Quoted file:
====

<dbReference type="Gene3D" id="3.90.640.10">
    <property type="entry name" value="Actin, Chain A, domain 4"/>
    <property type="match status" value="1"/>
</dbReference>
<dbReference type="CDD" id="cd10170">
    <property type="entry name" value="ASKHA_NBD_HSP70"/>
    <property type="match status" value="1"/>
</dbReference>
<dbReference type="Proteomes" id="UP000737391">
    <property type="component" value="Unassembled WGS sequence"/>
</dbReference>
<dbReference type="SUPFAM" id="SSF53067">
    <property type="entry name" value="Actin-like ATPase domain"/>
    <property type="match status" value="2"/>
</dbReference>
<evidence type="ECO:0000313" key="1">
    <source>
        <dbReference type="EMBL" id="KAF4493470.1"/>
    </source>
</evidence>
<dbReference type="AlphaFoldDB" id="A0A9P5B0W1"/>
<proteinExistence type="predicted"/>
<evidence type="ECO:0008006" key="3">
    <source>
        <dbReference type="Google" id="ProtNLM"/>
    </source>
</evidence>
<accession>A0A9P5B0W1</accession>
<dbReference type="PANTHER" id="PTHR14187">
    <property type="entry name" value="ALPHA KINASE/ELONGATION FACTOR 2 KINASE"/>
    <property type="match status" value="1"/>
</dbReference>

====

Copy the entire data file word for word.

<dbReference type="Gene3D" id="3.90.640.10">
    <property type="entry name" value="Actin, Chain A, domain 4"/>
    <property type="match status" value="1"/>
</dbReference>
<dbReference type="CDD" id="cd10170">
    <property type="entry name" value="ASKHA_NBD_HSP70"/>
    <property type="match status" value="1"/>
</dbReference>
<dbReference type="Proteomes" id="UP000737391">
    <property type="component" value="Unassembled WGS sequence"/>
</dbReference>
<dbReference type="SUPFAM" id="SSF53067">
    <property type="entry name" value="Actin-like ATPase domain"/>
    <property type="match status" value="2"/>
</dbReference>
<evidence type="ECO:0000313" key="1">
    <source>
        <dbReference type="EMBL" id="KAF4493470.1"/>
    </source>
</evidence>
<dbReference type="AlphaFoldDB" id="A0A9P5B0W1"/>
<proteinExistence type="predicted"/>
<evidence type="ECO:0008006" key="3">
    <source>
        <dbReference type="Google" id="ProtNLM"/>
    </source>
</evidence>
<accession>A0A9P5B0W1</accession>
<dbReference type="PANTHER" id="PTHR14187">
    <property type="entry name" value="ALPHA KINASE/ELONGATION FACTOR 2 KINASE"/>
    <property type="match status" value="1"/>
</dbReference>